Two days before the election, Comey told lawmakers the bureau had reviewed the new emails and found no reason to change its decision that Clinton should not face charges—but that was like waving a white paper napkin to stop a tornado. Newsweek's Kurt Eichenwald wrote, "America has just witnessed one of the most—if not the most—egregious abuses of power in the service of one man's ego in its history." When Clinton lost to Donald Trump, the fury swelled. She blamed the FBI director for contributing to her defeat and The Wall Street Journal called for his resignation.

Comey's defenders insist that he did nothing wrong and that he had a responsibility to update Congress after telling it the Clinton probe was completed, but the Justice Department's Office of the Inspector General is reviewing how Comey handled the investigation. Michael Bromwich, who as inspector general under President Bill Clinton investigated then–FBI Director Louis Freeh, tells Newsweek, "I think there were lots of legitimate questions about his conduct, why he did it, whether in fact, as it appeared, his conduct violated longstanding Justice Department policies." Such inquiries typically involve interviewing people and reviewing electronic communications and could last a year or longer, according to Bromwich. If the office finds evidence of misconduct, the attorney general could impose sanctions on Comey, including suspension or termination.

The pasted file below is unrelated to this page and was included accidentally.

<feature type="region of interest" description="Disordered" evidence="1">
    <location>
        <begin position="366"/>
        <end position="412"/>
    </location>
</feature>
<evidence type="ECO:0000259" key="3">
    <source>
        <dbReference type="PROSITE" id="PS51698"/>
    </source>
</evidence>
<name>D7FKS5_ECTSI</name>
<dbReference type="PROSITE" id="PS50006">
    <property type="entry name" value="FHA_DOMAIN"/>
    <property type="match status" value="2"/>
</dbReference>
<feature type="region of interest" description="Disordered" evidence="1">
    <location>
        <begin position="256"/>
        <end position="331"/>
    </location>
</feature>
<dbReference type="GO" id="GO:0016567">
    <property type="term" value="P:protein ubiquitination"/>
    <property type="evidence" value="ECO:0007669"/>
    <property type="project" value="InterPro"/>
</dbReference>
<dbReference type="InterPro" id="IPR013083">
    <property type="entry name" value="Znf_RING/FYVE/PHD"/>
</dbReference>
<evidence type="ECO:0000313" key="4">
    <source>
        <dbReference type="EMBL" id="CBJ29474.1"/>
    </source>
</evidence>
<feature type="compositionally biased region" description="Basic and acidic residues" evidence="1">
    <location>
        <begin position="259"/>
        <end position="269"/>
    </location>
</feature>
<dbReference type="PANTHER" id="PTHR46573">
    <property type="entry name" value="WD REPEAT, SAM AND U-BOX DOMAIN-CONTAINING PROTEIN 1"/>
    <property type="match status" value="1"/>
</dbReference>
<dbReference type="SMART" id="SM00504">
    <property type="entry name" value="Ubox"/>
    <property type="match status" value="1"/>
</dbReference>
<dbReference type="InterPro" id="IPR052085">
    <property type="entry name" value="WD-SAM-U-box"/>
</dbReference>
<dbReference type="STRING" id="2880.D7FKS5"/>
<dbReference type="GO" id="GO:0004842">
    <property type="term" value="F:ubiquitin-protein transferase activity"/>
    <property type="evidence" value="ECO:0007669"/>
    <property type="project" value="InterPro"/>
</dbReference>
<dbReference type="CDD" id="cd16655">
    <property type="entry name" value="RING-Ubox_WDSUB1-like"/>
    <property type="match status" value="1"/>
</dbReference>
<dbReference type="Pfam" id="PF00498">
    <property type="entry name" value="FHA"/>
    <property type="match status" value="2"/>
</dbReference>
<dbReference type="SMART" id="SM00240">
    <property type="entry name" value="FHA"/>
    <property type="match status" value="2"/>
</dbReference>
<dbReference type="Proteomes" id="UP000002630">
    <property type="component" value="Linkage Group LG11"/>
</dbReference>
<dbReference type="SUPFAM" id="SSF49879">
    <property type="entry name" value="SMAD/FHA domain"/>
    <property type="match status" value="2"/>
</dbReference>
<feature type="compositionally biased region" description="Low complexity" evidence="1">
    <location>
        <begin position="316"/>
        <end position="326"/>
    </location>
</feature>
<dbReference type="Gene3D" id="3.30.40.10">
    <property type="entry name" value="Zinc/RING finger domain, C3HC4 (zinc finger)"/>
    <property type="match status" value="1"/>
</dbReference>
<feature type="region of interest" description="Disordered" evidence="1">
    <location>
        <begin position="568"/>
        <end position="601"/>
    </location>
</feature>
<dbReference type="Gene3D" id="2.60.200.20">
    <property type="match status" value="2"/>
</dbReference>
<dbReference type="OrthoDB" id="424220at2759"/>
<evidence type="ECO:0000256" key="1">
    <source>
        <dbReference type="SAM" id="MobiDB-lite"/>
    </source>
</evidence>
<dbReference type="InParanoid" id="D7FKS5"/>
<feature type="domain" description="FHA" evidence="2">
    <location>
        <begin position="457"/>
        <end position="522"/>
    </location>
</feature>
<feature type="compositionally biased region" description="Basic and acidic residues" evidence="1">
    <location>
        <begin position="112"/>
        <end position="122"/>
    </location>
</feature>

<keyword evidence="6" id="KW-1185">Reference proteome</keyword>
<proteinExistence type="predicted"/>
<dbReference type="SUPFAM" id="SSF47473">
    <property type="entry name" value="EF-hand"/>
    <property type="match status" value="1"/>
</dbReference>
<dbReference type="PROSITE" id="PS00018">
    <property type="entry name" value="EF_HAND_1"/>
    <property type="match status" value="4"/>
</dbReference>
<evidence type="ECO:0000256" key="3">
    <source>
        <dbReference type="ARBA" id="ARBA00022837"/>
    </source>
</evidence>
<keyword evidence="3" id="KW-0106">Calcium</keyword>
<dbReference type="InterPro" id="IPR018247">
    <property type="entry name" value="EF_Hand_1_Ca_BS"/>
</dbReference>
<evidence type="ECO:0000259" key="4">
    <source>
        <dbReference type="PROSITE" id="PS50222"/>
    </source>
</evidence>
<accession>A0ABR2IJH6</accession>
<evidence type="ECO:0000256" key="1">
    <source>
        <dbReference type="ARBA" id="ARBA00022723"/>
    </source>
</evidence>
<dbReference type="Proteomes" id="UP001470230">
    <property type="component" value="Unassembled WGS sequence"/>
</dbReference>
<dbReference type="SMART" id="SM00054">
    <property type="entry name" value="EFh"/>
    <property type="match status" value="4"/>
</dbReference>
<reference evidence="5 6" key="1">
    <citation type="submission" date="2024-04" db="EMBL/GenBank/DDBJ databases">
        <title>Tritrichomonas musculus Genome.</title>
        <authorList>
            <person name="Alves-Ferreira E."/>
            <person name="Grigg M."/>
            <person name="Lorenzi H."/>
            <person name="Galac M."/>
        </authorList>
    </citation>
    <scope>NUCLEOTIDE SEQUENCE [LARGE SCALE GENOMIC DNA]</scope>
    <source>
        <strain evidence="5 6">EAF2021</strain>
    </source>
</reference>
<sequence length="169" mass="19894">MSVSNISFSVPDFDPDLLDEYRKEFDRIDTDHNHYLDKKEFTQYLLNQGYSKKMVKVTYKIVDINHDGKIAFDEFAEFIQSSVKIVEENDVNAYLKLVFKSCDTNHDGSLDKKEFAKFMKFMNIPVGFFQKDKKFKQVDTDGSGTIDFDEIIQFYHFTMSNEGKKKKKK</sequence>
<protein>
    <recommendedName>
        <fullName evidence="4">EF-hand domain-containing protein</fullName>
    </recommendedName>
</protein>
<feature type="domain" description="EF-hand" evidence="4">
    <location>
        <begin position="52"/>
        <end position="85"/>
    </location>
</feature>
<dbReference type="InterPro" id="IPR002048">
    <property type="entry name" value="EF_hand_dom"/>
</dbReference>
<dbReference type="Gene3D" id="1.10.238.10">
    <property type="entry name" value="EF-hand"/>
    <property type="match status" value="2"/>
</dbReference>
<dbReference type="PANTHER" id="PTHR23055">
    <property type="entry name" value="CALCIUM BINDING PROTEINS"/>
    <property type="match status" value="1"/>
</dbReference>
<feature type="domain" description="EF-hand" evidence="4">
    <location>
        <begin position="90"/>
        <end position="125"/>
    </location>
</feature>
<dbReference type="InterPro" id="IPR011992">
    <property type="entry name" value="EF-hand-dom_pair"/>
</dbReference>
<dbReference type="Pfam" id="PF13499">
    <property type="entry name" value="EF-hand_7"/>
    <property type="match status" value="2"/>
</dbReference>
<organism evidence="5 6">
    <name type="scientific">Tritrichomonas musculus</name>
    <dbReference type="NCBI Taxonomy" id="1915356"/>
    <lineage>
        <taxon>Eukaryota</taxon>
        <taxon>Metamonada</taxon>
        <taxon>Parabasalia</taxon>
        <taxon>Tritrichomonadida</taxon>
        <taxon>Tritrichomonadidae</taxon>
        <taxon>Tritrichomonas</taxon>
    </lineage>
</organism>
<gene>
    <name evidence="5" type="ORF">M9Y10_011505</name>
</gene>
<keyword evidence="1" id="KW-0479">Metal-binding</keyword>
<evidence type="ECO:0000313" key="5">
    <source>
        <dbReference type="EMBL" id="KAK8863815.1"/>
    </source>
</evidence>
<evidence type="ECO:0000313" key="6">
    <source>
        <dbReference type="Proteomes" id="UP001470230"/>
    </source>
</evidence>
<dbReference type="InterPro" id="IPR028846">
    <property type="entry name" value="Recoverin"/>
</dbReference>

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Joshua Roberts/Reuters; Win McNamee/Getty; Photo Illustration by Jon-Paul Pezzolo for Newsweek